I was amused by the things athletes and attendees were putting online about how things are in Sochi, Russia, where the Olympics are going on. Then people started sharing this article entitled "#SochiProblems Is More of An Embarassment for America Than It Is for Russia," and I kept thinking about if I was wrong to be amused, especially since the sign saying not to flush toilet paper reminded me of China and made me laugh as well. After all, in the two countries I've lived in outside of the the U.S., I've blogged about things that interested me that were different. And I started thinking that it's very natural for us to notice things that are different from what we're used to and to want to share them with people we know who aren't there with us, especially when they puzzle us or amuse us. And then I turned the tables and thought about how I'd feel if someone posted about things they found curious in America. I liked to think that I would have been fine with it. Thus, when someone posted a sarcastic/witty/hilarious article of tips for Japanese tourists in the U.S., I was happy to read it and realize that I thought it was funny, too.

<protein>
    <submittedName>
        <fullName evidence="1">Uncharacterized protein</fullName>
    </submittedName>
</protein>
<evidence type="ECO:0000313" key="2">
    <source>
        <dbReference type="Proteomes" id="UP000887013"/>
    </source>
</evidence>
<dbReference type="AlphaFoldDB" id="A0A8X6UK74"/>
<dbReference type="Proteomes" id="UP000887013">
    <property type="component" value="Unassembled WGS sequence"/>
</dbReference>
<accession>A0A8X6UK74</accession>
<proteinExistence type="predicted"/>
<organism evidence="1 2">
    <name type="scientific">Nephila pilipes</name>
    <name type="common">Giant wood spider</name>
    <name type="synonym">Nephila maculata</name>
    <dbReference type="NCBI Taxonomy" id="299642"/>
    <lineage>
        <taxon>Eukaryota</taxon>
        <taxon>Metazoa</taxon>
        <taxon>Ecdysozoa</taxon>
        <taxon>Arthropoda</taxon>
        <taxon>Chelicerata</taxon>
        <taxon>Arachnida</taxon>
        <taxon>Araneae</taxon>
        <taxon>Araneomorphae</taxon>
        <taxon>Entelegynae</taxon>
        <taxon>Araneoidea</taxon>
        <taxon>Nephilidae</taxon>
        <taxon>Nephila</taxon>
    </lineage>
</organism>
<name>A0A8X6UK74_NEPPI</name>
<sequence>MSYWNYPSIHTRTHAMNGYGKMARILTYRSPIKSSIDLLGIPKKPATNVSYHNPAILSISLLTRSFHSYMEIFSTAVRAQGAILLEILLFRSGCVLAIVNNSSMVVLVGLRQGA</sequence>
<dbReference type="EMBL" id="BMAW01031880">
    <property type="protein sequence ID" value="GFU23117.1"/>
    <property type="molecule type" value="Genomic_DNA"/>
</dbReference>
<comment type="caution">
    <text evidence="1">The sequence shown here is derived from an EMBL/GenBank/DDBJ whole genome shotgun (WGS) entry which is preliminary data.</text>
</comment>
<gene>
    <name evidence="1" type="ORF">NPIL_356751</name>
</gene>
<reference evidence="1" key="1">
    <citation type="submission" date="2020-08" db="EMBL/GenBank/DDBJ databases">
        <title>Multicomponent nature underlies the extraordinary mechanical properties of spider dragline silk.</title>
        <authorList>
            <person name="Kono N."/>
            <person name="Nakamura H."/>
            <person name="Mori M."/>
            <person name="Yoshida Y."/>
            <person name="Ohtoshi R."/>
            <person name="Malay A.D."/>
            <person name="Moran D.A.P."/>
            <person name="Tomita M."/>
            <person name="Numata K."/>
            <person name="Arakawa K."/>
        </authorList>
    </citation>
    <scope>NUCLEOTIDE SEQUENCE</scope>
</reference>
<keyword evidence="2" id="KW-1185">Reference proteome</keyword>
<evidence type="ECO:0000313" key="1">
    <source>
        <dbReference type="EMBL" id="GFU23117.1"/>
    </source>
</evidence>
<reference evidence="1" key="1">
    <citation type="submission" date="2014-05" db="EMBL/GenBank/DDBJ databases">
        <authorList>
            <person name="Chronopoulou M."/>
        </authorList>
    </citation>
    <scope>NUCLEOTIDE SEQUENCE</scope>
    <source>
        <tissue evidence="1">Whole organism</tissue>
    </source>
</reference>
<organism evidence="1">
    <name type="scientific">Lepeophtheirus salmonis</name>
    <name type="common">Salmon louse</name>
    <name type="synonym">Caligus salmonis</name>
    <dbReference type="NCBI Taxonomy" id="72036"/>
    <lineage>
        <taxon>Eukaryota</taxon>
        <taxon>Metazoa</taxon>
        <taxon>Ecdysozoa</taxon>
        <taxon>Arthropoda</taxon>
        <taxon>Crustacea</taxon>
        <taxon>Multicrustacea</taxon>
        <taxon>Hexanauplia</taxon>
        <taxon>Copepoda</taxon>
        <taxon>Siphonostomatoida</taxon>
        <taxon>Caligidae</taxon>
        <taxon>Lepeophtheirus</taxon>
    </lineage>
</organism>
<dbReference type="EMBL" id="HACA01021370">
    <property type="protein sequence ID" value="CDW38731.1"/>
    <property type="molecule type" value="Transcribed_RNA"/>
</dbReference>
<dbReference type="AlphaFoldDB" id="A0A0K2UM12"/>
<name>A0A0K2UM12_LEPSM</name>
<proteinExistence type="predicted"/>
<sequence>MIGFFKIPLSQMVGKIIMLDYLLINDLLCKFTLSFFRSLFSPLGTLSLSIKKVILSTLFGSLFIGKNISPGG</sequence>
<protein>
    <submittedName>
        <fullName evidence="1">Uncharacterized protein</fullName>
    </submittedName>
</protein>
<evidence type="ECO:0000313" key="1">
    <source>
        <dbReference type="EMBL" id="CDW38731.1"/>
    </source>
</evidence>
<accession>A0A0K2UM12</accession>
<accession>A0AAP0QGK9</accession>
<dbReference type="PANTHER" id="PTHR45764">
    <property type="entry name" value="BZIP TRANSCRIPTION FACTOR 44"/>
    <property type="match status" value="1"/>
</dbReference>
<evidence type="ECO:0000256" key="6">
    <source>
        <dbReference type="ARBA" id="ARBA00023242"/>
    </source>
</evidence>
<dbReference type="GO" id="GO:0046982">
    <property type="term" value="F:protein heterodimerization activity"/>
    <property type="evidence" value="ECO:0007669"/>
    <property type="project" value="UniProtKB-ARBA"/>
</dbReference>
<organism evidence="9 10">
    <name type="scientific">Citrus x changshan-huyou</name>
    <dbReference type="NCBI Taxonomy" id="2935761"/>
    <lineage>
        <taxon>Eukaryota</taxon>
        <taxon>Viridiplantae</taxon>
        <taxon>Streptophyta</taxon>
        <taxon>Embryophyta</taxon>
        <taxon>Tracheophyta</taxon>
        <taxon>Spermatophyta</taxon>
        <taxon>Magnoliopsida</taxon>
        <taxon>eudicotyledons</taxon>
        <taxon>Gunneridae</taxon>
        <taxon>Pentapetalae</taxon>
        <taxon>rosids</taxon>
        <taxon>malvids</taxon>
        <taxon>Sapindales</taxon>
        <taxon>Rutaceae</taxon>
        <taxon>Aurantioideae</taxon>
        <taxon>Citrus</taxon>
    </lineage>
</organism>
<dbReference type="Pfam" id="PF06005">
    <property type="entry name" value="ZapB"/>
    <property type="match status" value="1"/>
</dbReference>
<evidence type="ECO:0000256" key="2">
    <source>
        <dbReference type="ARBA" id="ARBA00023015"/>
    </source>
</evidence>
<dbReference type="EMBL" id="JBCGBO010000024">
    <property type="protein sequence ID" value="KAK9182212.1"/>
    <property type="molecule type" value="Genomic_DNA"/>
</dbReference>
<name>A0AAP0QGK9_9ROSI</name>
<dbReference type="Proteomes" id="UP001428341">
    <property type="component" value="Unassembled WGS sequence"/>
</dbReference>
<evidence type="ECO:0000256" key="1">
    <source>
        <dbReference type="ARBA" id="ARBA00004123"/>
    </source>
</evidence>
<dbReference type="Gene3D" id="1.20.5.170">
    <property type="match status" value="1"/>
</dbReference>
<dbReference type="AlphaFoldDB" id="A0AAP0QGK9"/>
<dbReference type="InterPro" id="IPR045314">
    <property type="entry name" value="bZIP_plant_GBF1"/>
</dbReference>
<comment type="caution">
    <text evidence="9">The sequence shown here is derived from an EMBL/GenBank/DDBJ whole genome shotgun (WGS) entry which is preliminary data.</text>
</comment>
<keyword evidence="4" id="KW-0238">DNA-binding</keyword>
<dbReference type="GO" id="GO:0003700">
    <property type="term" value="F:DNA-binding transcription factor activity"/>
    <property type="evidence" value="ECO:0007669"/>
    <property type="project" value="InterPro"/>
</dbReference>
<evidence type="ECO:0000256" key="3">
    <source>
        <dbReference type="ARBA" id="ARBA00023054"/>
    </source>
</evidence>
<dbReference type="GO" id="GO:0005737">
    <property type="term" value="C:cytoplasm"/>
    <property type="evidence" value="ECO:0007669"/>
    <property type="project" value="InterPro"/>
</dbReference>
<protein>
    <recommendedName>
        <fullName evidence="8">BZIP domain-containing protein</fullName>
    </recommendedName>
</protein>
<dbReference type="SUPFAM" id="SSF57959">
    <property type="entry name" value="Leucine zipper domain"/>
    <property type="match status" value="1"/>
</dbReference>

Finally I concluded that maybe the real problem is when we look down on a culture because of these differences, which I have been known to do in China though I'd like to think I'm mostly good at just being amused. So maybe, if the hashtag had been "#SochiAmusements" or "#ThisIsSochi" instead, it wouldn't have been viewed as so disrespectful by Sarah Kaufman and others.